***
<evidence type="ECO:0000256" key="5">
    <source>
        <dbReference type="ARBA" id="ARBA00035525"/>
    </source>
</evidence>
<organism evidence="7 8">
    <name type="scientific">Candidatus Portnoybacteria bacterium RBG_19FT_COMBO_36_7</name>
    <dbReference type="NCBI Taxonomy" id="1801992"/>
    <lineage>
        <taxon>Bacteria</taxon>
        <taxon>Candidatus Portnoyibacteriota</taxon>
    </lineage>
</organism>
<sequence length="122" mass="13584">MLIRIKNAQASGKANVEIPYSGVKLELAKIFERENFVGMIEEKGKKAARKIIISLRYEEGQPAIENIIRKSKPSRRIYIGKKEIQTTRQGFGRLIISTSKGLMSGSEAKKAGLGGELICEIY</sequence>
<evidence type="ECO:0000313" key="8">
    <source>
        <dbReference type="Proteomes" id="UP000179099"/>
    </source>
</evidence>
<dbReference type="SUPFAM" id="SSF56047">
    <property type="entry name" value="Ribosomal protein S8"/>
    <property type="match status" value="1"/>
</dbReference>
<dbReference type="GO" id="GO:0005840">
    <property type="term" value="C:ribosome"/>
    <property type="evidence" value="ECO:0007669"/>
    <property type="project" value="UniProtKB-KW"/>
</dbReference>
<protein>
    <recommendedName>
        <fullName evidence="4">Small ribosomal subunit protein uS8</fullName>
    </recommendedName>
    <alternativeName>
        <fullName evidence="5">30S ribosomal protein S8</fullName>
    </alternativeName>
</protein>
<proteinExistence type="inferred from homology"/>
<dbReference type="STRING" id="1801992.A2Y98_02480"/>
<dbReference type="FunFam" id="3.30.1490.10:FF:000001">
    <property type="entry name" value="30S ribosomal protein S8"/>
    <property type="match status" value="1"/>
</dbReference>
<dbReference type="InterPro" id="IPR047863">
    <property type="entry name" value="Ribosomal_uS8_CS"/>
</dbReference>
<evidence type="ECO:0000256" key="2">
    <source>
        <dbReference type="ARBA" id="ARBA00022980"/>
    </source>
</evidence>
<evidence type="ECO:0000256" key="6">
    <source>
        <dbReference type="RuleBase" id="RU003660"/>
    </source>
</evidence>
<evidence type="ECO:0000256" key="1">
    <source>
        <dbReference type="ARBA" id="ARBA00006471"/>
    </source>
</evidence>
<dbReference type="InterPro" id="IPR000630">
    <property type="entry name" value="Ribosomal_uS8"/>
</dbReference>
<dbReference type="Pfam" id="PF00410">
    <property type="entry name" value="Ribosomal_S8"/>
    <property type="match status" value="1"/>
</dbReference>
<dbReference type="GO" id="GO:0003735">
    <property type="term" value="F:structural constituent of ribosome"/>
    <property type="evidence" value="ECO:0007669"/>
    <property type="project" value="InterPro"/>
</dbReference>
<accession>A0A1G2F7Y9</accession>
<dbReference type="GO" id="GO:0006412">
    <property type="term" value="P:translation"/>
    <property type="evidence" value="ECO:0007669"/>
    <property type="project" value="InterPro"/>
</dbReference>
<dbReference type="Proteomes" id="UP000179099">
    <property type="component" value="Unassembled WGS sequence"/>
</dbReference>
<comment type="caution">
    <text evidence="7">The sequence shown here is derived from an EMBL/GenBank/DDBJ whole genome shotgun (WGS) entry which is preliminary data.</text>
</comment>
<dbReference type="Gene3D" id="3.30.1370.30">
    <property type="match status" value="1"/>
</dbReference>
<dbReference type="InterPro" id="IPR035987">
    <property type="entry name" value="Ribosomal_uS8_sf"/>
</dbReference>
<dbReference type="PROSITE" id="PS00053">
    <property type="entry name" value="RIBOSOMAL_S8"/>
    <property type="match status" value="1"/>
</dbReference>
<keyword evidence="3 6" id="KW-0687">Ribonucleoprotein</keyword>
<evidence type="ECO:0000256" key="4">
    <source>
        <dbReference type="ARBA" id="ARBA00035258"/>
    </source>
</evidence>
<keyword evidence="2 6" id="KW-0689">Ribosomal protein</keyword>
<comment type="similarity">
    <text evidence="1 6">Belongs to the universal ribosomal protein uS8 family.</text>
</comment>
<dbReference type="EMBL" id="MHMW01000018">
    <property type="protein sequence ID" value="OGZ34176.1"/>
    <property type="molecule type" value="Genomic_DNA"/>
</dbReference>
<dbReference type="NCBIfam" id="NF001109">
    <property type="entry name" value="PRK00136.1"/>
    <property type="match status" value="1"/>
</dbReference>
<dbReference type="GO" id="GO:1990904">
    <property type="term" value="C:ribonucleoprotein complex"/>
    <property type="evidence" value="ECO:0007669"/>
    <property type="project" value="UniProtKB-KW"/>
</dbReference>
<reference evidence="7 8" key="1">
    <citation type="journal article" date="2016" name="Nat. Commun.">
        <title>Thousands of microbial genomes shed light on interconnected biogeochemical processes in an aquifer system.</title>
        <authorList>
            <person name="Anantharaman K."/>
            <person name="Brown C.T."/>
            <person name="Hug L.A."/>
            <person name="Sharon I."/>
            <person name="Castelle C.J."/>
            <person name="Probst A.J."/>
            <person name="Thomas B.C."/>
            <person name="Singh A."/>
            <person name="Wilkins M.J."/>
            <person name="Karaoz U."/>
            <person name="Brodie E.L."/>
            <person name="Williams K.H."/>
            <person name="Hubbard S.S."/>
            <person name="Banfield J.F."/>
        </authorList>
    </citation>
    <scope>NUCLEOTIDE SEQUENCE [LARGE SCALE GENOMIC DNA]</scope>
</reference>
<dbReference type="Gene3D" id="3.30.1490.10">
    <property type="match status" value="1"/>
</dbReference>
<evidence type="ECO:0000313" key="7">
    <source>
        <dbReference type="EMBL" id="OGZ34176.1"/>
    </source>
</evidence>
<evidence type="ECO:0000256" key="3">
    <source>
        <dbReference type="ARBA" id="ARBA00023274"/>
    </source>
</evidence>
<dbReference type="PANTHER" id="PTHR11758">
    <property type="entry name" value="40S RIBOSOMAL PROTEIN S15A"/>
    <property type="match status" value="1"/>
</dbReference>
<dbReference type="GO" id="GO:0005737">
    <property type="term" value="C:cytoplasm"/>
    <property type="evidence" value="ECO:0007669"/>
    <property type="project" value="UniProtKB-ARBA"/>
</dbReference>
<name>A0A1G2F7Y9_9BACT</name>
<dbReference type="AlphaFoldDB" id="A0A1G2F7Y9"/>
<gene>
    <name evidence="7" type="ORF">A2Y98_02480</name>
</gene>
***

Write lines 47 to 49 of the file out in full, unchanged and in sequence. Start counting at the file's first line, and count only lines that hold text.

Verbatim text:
    <source>
        <dbReference type="ARBA" id="ARBA00022980"/>
    </source>